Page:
MONACO -- Subsea engineering specialist ECA is presenting its latest inspection ROV this week at the Deep Offshore Technology International conference.
Roving Bat – a hybrid free-flying ROV/crawler – has just completed industry-witnessed underwater trials at Portland Harbour on England’s south coast. The vehicle performed a series of inspection tasks and maneuvers on and around the hull of Global Marine’s multi-purpose survey/intervention vessel John Lethbridge.
According to Simon Gilligan, managing director of ECA CSIP in Weymouth, UK, the squat-shaped ROV, measuring 1 m (3.2 ft) long and 0.5 m (1.6 ft) wide, was designed initially to specifications from Petrobras for use in inspecting FPSO hulls stationed around 500 mi (805 km) off Brazil’s coast.
“Roving Bat is inherently unstable, purposely so to assist the docking operation in any attitude. On its approach, sophisticated software allows it to pause, then flip itself over and attach to the hull automatically.” Once secured by vertical thrust, the vehicle crawls around the hull by means of its tracks, similar to those of a military tank, at a rate of up to 20 m/minute (65.6 ft/min).
The vehicle’s equipment/sensor payload includes a positioning system, altimeter, side scan or imaging sonar, a high-definition digital color camera, a fixed black and white camera, and a five-function manipulator arm. This spread allows Roving Bat to look for and identify potential deformities or areas of corrosion, or measure localized hull thickness. Once a defect has been spotted, the vehicle can be stopped, allowing the cameras to relay images in real time to the mother ship.
Roving Bat combines 80 kg (176 lb)of vertical thrust with 40 kg (88 lb) of thrust in free-flying mode. Power and a telemetry link are supplied through a three-phase, 440V umbilical.
According to Gilligan, a big advantage of having an ROV perform hull inspection work offshore is that it avoids the need to put the vessel into drydock. Roving Bat could be adapted for other tasks, he adds, such as crawling along pipelines, or for inspecting risers and rig legs.
“The current version, which has a 120-m [394-ft] long tether, can work in water depths down to 50 m [164 ft], which is all that is required for inspecting ships’ hulls. However, we plan to extend the vehicle’s operating depth to 300-450 m [984-1,476 ft].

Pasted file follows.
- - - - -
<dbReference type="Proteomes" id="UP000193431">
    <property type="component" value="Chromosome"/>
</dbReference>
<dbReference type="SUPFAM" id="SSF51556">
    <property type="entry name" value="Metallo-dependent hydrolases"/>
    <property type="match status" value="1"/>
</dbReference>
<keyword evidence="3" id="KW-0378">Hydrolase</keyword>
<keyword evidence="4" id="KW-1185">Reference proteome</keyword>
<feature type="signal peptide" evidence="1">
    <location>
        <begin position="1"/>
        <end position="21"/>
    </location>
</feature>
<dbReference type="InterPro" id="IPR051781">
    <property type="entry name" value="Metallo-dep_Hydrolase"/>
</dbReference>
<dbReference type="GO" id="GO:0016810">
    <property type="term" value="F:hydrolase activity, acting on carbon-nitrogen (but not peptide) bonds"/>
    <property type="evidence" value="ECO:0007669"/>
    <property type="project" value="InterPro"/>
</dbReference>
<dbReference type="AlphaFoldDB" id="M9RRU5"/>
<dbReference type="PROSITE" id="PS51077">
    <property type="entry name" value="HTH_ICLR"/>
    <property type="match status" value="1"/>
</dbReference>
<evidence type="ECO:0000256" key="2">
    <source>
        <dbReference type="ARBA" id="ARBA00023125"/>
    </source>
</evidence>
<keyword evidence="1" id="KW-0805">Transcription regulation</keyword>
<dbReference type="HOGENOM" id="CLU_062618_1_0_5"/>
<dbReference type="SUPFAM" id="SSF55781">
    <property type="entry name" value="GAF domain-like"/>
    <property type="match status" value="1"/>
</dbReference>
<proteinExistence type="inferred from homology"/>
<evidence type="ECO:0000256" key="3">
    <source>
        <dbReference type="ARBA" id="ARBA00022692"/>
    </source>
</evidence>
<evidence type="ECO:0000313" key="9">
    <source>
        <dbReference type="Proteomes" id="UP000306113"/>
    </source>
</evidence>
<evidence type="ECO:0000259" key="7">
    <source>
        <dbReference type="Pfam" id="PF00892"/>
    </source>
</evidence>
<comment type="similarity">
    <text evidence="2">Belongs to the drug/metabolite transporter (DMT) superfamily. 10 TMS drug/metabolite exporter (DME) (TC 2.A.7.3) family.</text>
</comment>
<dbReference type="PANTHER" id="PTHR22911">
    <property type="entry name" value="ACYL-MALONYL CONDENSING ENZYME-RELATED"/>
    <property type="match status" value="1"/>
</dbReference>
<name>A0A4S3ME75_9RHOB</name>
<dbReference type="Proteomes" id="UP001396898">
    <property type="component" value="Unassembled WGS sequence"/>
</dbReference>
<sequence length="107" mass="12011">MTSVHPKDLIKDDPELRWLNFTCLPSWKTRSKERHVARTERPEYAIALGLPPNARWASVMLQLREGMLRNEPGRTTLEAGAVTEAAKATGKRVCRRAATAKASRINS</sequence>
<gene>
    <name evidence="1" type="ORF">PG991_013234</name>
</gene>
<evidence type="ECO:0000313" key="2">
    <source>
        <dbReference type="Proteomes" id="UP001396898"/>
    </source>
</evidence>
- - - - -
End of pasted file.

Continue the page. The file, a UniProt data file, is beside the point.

“Our next step will hopefully involve working with Lloyds Register to check the hull of a supertanker near Southampton, England. We have also had some discussions with oil and gas service contractors and end-users in the US, and we have been talking to major operators about applications in the UK North Sea.”
ECA’s proven deepwater inspection AUV Alistar 3000 recently completed further trials in the Mediterranean Sea observed by representatives from major oil companies. Further trials will be conducted next year in the North Sea involving pipeline inspection.
Also in Monaco, ECA will feature its ARM 7 H and ARM 5E ROV manipulator arms. Arm 7H is a hydraulically-operated manipulator with a reach of 1.7 m (5.6 ft), capable of operating in water depths up to 7,500 m (24,606 ft). The Japanese government-funded research program is deploying an ARM 7H on the Kaiko 2 unmanned submersible, and ECA is also in discussions with various organizations in the US concerning potential deepwater oil and gas applications.
As for ARM 5E, “to our knowledge this is the only five-function electric manipulator arm produced anywhere in the world,” Gilligan claims. “The controls provide a high degree of accuracy – this manipulator can position its jaws within 0.5 mm of wherever you want it.” The system, which can be integrated onto existing subsea vehicles, is rated for operations in water depths down to 3,500 m (11,483 ft): numerous ROV suppliers are showing interest.
ECA to showcase hull inspection ROV
Subsea engineering specialist ECA is presenting its latest inspection ROV this week at the Deep Offshore Technology International conference.